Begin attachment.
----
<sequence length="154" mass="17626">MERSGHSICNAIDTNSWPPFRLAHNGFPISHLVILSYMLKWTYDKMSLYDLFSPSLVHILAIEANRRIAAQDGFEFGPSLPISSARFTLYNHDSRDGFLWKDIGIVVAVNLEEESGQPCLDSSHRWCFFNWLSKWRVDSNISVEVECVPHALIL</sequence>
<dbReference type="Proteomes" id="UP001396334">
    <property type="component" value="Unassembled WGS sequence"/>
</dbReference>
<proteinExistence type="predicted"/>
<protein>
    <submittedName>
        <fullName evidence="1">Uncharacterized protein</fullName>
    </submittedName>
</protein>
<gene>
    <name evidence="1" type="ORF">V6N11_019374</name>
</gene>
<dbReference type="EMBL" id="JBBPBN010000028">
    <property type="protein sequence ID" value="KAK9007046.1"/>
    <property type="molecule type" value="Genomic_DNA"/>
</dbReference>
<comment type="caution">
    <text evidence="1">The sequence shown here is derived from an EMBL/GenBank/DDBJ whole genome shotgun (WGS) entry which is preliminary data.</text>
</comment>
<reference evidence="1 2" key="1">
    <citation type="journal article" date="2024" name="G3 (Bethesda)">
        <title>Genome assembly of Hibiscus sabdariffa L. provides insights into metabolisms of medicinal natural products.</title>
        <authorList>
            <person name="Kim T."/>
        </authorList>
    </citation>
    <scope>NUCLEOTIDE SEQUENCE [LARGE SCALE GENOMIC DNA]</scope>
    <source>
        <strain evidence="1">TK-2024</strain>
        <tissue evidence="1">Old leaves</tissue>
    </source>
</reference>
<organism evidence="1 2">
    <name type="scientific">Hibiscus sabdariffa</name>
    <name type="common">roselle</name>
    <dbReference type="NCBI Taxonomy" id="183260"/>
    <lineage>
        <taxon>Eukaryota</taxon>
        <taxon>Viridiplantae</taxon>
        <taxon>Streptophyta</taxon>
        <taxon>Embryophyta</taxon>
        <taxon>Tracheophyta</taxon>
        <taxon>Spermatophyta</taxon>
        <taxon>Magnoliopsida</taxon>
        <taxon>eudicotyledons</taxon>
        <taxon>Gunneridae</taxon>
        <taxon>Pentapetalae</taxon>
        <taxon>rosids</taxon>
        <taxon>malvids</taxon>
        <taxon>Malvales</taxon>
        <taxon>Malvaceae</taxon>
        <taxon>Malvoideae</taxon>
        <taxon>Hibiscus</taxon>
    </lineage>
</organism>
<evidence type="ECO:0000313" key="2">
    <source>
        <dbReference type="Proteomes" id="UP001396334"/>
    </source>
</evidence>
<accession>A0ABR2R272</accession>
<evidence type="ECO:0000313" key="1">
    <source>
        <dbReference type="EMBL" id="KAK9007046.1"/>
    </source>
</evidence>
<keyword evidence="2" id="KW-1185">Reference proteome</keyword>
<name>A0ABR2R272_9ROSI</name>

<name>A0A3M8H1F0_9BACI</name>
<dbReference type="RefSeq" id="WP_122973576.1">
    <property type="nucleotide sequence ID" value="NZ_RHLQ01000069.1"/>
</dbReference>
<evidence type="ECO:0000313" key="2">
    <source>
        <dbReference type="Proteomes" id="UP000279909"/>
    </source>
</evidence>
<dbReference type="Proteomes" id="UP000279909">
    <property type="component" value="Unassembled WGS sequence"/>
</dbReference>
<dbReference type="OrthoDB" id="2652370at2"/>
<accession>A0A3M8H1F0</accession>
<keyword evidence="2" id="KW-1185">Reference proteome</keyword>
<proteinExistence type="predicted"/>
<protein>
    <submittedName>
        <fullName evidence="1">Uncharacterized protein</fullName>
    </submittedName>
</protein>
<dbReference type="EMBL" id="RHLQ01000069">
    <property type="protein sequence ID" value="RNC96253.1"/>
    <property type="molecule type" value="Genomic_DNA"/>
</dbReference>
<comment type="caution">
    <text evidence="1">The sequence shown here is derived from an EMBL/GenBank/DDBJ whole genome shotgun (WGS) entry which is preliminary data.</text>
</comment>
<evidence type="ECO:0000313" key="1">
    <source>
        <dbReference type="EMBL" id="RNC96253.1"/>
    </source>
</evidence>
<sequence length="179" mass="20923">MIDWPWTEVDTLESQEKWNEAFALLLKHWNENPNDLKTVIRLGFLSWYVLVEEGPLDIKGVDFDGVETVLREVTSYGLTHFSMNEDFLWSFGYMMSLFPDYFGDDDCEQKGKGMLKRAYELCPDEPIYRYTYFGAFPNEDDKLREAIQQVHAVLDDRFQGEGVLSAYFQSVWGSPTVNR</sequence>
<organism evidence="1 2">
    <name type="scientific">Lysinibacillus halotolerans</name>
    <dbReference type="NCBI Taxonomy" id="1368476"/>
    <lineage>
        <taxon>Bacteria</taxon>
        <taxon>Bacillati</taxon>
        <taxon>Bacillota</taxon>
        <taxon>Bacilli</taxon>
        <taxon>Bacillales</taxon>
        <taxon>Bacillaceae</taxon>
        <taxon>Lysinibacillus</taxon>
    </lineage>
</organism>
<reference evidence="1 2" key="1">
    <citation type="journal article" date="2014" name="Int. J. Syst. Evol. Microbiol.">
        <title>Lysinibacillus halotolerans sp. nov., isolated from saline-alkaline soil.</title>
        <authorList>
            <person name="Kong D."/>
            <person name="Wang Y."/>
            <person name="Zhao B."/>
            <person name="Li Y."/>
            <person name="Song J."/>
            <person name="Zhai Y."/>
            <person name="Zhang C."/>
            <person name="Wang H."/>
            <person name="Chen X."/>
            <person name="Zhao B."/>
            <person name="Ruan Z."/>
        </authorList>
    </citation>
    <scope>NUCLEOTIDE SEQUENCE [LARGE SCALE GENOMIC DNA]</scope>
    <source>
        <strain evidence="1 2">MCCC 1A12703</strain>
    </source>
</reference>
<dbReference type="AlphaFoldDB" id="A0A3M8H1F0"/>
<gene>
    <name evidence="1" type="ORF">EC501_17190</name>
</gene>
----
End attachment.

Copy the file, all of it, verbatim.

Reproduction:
<sequence length="154" mass="17626">MERSGHSICNAIDTNSWPPFRLAHNGFPISHLVILSYMLKWTYDKMSLYDLFSPSLVHILAIEANRRIAAQDGFEFGPSLPISSARFTLYNHDSRDGFLWKDIGIVVAVNLEEESGQPCLDSSHRWCFFNWLSKWRVDSNISVEVECVPHALIL</sequence>
<dbReference type="Proteomes" id="UP001396334">
    <property type="component" value="Unassembled WGS sequence"/>
</dbReference>
<proteinExistence type="predicted"/>
<protein>
    <submittedName>
        <fullName evidence="1">Uncharacterized protein</fullName>
    </submittedName>
</protein>
<gene>
    <name evidence="1" type="ORF">V6N11_019374</name>
</gene>
<dbReference type="EMBL" id="JBBPBN010000028">
    <property type="protein sequence ID" value="KAK9007046.1"/>
    <property type="molecule type" value="Genomic_DNA"/>
</dbReference>
<comment type="caution">
    <text evidence="1">The sequence shown here is derived from an EMBL/GenBank/DDBJ whole genome shotgun (WGS) entry which is preliminary data.</text>
</comment>
<reference evidence="1 2" key="1">
    <citation type="journal article" date="2024" name="G3 (Bethesda)">
        <title>Genome assembly of Hibiscus sabdariffa L. provides insights into metabolisms of medicinal natural products.</title>
        <authorList>
            <person name="Kim T."/>
        </authorList>
    </citation>
    <scope>NUCLEOTIDE SEQUENCE [LARGE SCALE GENOMIC DNA]</scope>
    <source>
        <strain evidence="1">TK-2024</strain>
        <tissue evidence="1">Old leaves</tissue>
    </source>
</reference>
<organism evidence="1 2">
    <name type="scientific">Hibiscus sabdariffa</name>
    <name type="common">roselle</name>
    <dbReference type="NCBI Taxonomy" id="183260"/>
    <lineage>
        <taxon>Eukaryota</taxon>
        <taxon>Viridiplantae</taxon>
        <taxon>Streptophyta</taxon>
        <taxon>Embryophyta</taxon>
        <taxon>Tracheophyta</taxon>
        <taxon>Spermatophyta</taxon>
        <taxon>Magnoliopsida</taxon>
        <taxon>eudicotyledons</taxon>
        <taxon>Gunneridae</taxon>
        <taxon>Pentapetalae</taxon>
        <taxon>rosids</taxon>
        <taxon>malvids</taxon>
        <taxon>Malvales</taxon>
        <taxon>Malvaceae</taxon>
        <taxon>Malvoideae</taxon>
        <taxon>Hibiscus</taxon>
    </lineage>
</organism>
<evidence type="ECO:0000313" key="2">
    <source>
        <dbReference type="Proteomes" id="UP001396334"/>
    </source>
</evidence>
<accession>A0ABR2R272</accession>
<evidence type="ECO:0000313" key="1">
    <source>
        <dbReference type="EMBL" id="KAK9007046.1"/>
    </source>
</evidence>
<keyword evidence="2" id="KW-1185">Reference proteome</keyword>
<name>A0ABR2R272_9ROSI</name>

<name>A0A3M8H1F0_9BACI</name>
<dbReference type="RefSeq" id="WP_122973576.1">
    <property type="nucleotide sequence ID" value="NZ_RHLQ01000069.1"/>
</dbReference>
<evidence type="ECO:0000313" key="2">
    <source>
        <dbReference type="Proteomes" id="UP000279909"/>
    </source>
</evidence>
<dbReference type="Proteomes" id="UP000279909">
    <property type="component" value="Unassembled WGS sequence"/>
</dbReference>
<dbReference type="OrthoDB" id="2652370at2"/>
<accession>A0A3M8H1F0</accession>
<keyword evidence="2" id="KW-1185">Reference proteome</keyword>
<proteinExistence type="predicted"/>
<protein>
    <submittedName>
        <fullName evidence="1">Uncharacterized protein</fullName>
    </submittedName>
</protein>
<dbReference type="EMBL" id="RHLQ01000069">
    <property type="protein sequence ID" value="RNC96253.1"/>
    <property type="molecule type" value="Genomic_DNA"/>
</dbReference>
<comment type="caution">
    <text evidence="1">The sequence shown here is derived from an EMBL/GenBank/DDBJ whole genome shotgun (WGS) entry which is preliminary data.</text>
</comment>
<evidence type="ECO:0000313" key="1">
    <source>
        <dbReference type="EMBL" id="RNC96253.1"/>
    </source>
</evidence>
<sequence length="179" mass="20923">MIDWPWTEVDTLESQEKWNEAFALLLKHWNENPNDLKTVIRLGFLSWYVLVEEGPLDIKGVDFDGVETVLREVTSYGLTHFSMNEDFLWSFGYMMSLFPDYFGDDDCEQKGKGMLKRAYELCPDEPIYRYTYFGAFPNEDDKLREAIQQVHAVLDDRFQGEGVLSAYFQSVWGSPTVNR</sequence>
<organism evidence="1 2">
    <name type="scientific">Lysinibacillus halotolerans</name>
    <dbReference type="NCBI Taxonomy" id="1368476"/>
    <lineage>
        <taxon>Bacteria</taxon>
        <taxon>Bacillati</taxon>
        <taxon>Bacillota</taxon>
        <taxon>Bacilli</taxon>
        <taxon>Bacillales</taxon>
        <taxon>Bacillaceae</taxon>
        <taxon>Lysinibacillus</taxon>
    </lineage>
</organism>
<reference evidence="1 2" key="1">
    <citation type="journal article" date="2014" name="Int. J. Syst. Evol. Microbiol.">
        <title>Lysinibacillus halotolerans sp. nov., isolated from saline-alkaline soil.</title>
        <authorList>
            <person name="Kong D."/>
            <person name="Wang Y."/>
            <person name="Zhao B."/>
            <person name="Li Y."/>
            <person name="Song J."/>
            <person name="Zhai Y."/>
            <person name="Zhang C."/>
            <person name="Wang H."/>
            <person name="Chen X."/>
            <person name="Zhao B."/>
            <person name="Ruan Z."/>
        </authorList>
    </citation>
    <scope>NUCLEOTIDE SEQUENCE [LARGE SCALE GENOMIC DNA]</scope>
    <source>
        <strain evidence="1 2">MCCC 1A12703</strain>
    </source>
</reference>
<dbReference type="AlphaFoldDB" id="A0A3M8H1F0"/>
<gene>
    <name evidence="1" type="ORF">EC501_17190</name>
</gene>